Alexis Papachelas ALEXIS PAPACHELAS

A bizarre political landscape

COMMENT

TAGS: Politics

I sense that Greece’s next elections will be a bit like the first elections of 2012. Back then, the country’s political and media establishment were shocked at the rise of anti-systemic parties SYRIZA, Golden Dawn and Independent Greeks (ANEL). Only a few people realized that the ruling elite had lost its political legitimacy because a big chunk of the population saw their economic status decline sharply and, in their own mind, inexplicably. For the first time, people could not find the answer on the internet, on social media, on trashy late-night talk shows or the alternative news media. Among the anti-systemic politicians of the time, Panos Kammenos and his nationalist populist ANEL were very efficient in adopting the recipe of Donald Trump, even before the US president did.

What we have now is a bizarre political scene. Most antisystemic politicians have become pretty much systemic, at least in the eyes of a part of the public. Try as they may to maintain their maverick style, the power, the compromises and the undelivered promises are too many to ignore. It’s hard to say how many voters out there still believe in the anti-bailout narrative and the existence of some political alternative even after the costly lesson delivered by the SYRIZA-ANEL administration.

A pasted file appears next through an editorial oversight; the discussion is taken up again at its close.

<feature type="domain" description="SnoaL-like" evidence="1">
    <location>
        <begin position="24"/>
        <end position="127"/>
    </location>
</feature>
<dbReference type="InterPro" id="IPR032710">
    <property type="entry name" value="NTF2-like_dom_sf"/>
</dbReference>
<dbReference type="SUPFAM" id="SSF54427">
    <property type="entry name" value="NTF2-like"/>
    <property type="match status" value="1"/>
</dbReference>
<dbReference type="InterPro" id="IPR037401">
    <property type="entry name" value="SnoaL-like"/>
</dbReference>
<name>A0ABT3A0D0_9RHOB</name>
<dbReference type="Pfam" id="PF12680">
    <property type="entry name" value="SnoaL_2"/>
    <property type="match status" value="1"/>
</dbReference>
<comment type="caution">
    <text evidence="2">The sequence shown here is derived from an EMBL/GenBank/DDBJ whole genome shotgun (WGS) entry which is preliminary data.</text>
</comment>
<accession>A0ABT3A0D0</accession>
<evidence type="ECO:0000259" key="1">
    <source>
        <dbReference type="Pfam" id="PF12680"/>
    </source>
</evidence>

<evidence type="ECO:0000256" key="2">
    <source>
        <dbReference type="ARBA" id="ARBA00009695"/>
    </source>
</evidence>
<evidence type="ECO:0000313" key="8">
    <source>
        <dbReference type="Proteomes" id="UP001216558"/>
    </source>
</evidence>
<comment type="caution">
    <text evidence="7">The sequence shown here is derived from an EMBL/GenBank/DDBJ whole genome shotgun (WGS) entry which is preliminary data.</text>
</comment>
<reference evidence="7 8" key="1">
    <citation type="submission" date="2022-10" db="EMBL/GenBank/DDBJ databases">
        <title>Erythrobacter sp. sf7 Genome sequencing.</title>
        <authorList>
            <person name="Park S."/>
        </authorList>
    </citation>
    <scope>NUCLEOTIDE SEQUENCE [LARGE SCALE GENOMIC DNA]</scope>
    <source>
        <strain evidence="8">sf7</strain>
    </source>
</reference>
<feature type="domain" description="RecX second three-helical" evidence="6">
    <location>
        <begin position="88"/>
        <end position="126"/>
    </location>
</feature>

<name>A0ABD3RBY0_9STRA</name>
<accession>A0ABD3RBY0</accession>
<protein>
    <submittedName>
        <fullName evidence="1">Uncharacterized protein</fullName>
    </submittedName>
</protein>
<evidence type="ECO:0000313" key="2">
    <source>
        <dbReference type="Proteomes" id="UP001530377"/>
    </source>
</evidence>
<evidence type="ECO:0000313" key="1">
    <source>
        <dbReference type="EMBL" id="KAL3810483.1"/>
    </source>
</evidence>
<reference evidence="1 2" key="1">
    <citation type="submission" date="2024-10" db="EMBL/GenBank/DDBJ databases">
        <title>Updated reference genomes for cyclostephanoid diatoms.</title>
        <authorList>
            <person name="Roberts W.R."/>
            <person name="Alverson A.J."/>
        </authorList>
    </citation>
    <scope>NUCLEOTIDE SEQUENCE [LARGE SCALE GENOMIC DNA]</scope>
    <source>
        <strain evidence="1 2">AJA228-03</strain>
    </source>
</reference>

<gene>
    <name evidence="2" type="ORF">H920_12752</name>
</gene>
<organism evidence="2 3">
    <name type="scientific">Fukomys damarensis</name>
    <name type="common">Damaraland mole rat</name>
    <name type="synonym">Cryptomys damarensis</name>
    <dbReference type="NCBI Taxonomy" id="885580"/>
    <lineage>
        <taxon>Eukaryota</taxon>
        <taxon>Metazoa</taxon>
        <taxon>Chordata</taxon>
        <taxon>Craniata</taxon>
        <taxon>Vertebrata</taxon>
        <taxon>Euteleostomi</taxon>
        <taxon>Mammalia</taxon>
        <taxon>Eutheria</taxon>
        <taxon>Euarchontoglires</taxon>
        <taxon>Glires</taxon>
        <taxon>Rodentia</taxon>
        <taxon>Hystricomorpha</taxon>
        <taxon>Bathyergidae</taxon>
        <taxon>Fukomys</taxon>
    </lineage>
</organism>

Young and dejected Greeks without meaningful prospects can still be heard talking about fringe figures like Kyriakos Velopoulos or Zoe Constantopoulou. Perhaps we’ve grown better at taking the pulse of the people outside our narrow environment. Frustration appears to be driving some young people towards new and, in their eyes, more original groupings. It is worth keeping in mind that a large part of the population gets its information from questionable news sites and blogs, TV channels and other unreliable sources.

It should be added here that the anti-systemic wind is blowing hard across the United States and Europe with the political insanity and over-the-top rhetoric that we are witnessing. Greece was hit first but its experience will soon be nothing in comparison.

The next election will obviously be a battle between the two leading parties, New Democracy and SYRIZA. The conservatives seem to have consolidated their lead. But we may well end up with a crazy Parliament with parties and politicians that will make the House unpredictable, to put it mildly.

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